Harlem African Burial Ground Public Development Meeting In East Harlem

harem african burial groundThis month, the public will get another opportunity to comment on a proposed 1.1-million-square-foot development that would take up an entire city block in East Harlem.

A public scoping meeting will be held to discuss the East 126th Harlem African Burial Ground project on Sept. 27, at the Silberman School of Social Work Building, The New York City Economic Development Corporation announced in The City Record.

The project would totally reimagine the span of an entire city block currently occupied by the East 126th Street Bus Depot. The Metropolitan Transit Authority had been leasing the land from the city but is in the process of vacating the depot, according to the announcement.

“The proposed project is anticipated to result in a mixed-use development project including a mix of permanently affordable and middle income residential, commercial, and community facility uses, and provide a publicly accessible memorial commemorating the Harlem African Burial Ground and its important role in the history of Harlem and New York City,” reads the EDC’s announcement in the City Record.

The proposed development would allocate about 655,215 square feet for residential development (with 50 percent offered as affordable rates at or below 80 percent of the area median income), 315,000 square feet for commercial use, 30,000 square feet for commercial use including a historical and culture center and 18,000 square feet for unbuilt memorial space, according to the announcement. The development would also include a parking lot with about 300 spaces.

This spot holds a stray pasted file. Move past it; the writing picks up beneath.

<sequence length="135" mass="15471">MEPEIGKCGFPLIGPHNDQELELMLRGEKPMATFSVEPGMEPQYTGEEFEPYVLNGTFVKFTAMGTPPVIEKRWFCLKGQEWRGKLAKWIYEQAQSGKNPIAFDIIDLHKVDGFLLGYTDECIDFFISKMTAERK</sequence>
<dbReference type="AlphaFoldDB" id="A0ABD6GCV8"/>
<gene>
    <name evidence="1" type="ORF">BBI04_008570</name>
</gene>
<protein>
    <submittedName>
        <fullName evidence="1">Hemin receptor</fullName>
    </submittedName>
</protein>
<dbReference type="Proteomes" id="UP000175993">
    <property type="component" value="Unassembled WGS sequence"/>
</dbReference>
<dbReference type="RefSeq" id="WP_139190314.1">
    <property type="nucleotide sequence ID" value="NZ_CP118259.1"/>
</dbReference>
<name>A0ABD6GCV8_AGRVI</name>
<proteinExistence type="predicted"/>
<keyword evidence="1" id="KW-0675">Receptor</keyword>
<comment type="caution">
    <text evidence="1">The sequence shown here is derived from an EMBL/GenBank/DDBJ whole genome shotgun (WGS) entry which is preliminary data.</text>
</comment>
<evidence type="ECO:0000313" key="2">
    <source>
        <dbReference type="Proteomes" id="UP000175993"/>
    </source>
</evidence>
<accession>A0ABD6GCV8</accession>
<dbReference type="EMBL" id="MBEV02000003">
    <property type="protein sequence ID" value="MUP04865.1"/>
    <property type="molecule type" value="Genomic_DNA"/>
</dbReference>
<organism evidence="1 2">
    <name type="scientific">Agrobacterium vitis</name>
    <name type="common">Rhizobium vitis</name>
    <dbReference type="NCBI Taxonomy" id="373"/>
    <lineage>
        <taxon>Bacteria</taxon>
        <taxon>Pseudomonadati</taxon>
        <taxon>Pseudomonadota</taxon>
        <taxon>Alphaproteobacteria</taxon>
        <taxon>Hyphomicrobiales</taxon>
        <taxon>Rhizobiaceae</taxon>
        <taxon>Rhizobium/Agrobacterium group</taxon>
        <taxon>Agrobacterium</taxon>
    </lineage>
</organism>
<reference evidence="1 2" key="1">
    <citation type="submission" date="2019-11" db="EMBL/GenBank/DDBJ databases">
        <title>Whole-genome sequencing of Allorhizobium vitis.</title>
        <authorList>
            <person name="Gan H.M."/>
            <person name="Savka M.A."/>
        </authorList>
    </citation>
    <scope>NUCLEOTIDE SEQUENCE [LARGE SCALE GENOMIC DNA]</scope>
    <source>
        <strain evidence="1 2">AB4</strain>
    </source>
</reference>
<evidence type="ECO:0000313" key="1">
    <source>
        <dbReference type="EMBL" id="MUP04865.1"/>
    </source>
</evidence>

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The land is owned by the city, which means that the EDC must conduct public scoping meetings to move forward with the Uniform Land Use Review Procedure and eventually submit a Request for Proposals. The development is expected to be completed by 2022.

Photo: Google Maps street view circa October 2014 and source.

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Harlem Cultural Archives is a donor and foundation-supported Historical Society, Its mission is to create, maintain and grow a remotely accessible, online, interactive repository of audio-visual materials documenting Harlem’s remarkable and varied multicultural legacies, including its storied past as well as its continuing contributions to the City and State of New York, the nation, and the world. Support Harlem Cultural Archives and click here to get more Harlem History, Thank you.

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